Perhaps you’ve seen an episode of our How to Read the Bible series where characters appear as jumbled collections of triangles and squares. Jagged shapes, lopsided features—you may start to feel like you’ve wandered into the wrong wing of the museum! (Wait, where’s the gift shop?) But you’ve simply entered the weird and wonderful realm of prose discourse.
The “How to Read” series divides all biblical literature into three categories: narrative, poetry, and prose discourse. This third category consists of essays, speeches, or letters, including the extended legal passages of the Hebrew Bible and the letters of the New Testament. Visually, we represent narrative with punchy comic-book illustration. Poetry is rendered with lush post-Impressionist brushwork. So we wondered what visual style would be appropriate for prose discourse, which is so cerebral and, well...abstract?
Leave it to the Prose
Biblical prose is abstract not in the sense of being vague or difficult to understand but in the sense of being generic rather than specific. Take a look at this incident from 1 Kings 21:3-4:
Ahab said to Naboth, “Let me have your vineyard to use for a vegetable garden, since it is close to my palace [...] I will pay you whatever it is worth.” But Naboth replied, “The Lord forbid that I should give you the inheritance of my ancestors.”
The crooked King Ahab and the doomed landowner Naboth are specific individuals. If we were going to illustrate this narrative in a video, we’d represent them as distinct characters (probably with big, bulging muscles). But this narrative is actually alluding to a law from Numbers 36:7:
No inheritance in Israel is to pass from one tribe to another, for every Israelite shall keep the tribal inheritance of their ancestors.
In this piece of legal prose, the seller and the buyer are abstractions—non-specific Israelites who could be anybody, anywhere. Other prose can take the abstraction even further, as Paul frequently did. Here’s an example from Romans 5:20-21:
But where sin increased, grace increased all the more, so that, just as sin reigned in death, so also grace might reign through righteousness to bring eternal life through Jesus Christ our Lord.
This passage doesn’t even concern hypothetical people; it’s about abstract concepts (until we get to the person of Jesus). Intellectual categories like “sin” and “grace” are infused with lives of their own. They can “increase” or even “reign,” almost like characters in an invisible narrative.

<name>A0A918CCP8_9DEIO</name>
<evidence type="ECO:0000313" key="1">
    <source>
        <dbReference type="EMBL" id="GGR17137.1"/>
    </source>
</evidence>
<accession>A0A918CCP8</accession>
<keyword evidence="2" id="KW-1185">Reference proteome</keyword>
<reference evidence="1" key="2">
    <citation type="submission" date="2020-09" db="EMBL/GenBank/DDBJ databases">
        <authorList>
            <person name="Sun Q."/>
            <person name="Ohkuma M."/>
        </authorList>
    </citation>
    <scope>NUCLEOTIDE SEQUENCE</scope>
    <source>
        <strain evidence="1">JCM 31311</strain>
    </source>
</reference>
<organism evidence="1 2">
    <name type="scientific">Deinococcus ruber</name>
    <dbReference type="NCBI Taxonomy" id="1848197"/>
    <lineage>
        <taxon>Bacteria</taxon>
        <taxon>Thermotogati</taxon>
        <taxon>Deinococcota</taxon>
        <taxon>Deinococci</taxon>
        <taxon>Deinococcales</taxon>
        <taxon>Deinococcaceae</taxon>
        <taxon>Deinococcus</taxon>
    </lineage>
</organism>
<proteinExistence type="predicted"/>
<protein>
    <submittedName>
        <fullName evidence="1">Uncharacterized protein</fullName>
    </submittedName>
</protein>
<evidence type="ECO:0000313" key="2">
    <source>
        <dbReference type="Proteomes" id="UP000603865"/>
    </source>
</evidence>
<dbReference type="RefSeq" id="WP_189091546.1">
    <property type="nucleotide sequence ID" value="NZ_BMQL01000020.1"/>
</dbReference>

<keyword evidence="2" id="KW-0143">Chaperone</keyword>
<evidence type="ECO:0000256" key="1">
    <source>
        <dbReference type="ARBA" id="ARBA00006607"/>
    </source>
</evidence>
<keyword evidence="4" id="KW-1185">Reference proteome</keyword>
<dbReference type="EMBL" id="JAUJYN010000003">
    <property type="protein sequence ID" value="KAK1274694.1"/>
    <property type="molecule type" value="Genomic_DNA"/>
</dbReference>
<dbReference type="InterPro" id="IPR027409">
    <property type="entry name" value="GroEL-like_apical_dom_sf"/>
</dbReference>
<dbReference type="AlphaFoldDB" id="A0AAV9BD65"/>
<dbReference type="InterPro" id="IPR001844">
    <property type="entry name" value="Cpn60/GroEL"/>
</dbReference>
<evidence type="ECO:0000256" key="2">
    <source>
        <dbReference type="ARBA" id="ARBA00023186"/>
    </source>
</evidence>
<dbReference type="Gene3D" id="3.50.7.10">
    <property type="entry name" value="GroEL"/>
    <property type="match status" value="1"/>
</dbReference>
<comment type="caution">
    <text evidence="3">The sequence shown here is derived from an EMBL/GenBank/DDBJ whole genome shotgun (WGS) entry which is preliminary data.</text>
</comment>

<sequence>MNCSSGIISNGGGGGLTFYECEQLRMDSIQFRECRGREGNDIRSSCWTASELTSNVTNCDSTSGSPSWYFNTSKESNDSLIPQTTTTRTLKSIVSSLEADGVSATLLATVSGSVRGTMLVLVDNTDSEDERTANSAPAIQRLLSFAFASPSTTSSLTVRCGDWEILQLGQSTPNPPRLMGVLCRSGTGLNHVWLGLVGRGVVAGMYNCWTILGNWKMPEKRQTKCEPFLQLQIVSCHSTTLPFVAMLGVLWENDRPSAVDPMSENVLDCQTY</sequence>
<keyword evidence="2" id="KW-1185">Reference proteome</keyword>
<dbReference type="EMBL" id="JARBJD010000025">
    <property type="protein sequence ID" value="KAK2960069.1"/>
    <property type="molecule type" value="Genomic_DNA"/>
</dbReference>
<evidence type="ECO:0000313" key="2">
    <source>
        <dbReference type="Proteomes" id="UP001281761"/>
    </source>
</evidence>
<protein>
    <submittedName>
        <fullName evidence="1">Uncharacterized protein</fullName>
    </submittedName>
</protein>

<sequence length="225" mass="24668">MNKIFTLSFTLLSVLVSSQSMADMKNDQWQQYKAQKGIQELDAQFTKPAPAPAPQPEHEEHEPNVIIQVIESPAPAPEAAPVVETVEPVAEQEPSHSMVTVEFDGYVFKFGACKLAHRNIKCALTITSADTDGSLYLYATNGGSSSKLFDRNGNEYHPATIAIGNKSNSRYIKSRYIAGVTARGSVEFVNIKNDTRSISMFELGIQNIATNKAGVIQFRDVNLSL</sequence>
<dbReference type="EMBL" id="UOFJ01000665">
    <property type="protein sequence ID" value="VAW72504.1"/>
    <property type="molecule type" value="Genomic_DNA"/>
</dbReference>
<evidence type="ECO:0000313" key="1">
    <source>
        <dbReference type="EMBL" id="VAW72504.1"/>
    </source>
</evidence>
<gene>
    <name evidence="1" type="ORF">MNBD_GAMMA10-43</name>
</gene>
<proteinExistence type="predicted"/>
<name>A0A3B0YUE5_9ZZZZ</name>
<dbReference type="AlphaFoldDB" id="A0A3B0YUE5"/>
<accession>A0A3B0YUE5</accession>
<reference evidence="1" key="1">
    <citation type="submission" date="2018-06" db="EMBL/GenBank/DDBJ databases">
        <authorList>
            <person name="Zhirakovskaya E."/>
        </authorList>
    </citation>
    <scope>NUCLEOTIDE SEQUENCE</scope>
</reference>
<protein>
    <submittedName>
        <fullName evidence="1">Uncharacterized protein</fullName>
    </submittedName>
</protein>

Good Artists Borrow; Great Artists Steal!
Some visual art, like portraiture or caricature, is concerned with capturing the likeness of a specific subject. But other art has the opposite goal—to convey the essence of a thing without its identifying details, or even to represent an “unrepresentable” idea. This was the path taken by many artists at the beginning of the 20th century. Cubists overrode the conventions of visual perspective and anatomy to depict startling, unnatural figures. Other movements, like Constructivism, went even further and created works of pure form, divorced from any type of representation.
That’s exactly what we needed for our videos on biblical prose: an art of ideas. So we cracked open our art history books and started studying. How did Cubists approach the human face? How did Futurists approach line, shape, and color? How did the Dada movement incorporate printed text into their canvases?
When we take inspiration from famous artists, we occasionally make references to specific paintings. This image of three Israelites from our video How to Read the Bible: The Law is a riff on Pablo Picasso’s “Three Musicians,” right down to the Harlequin pattern on the central figure’s robe.
We also hinted at Picasso’s masterwork “Guernica,” with its monochrome faces distorted in anguish, for a section discussing slavery in the Hebrew Bible.
One of my favorite hidden references is this little fish on a platter, hidden away in New Testament Letters: Historical Context. This is a nod to “Around the Fish” by the Swiss-German artist Paul Klee.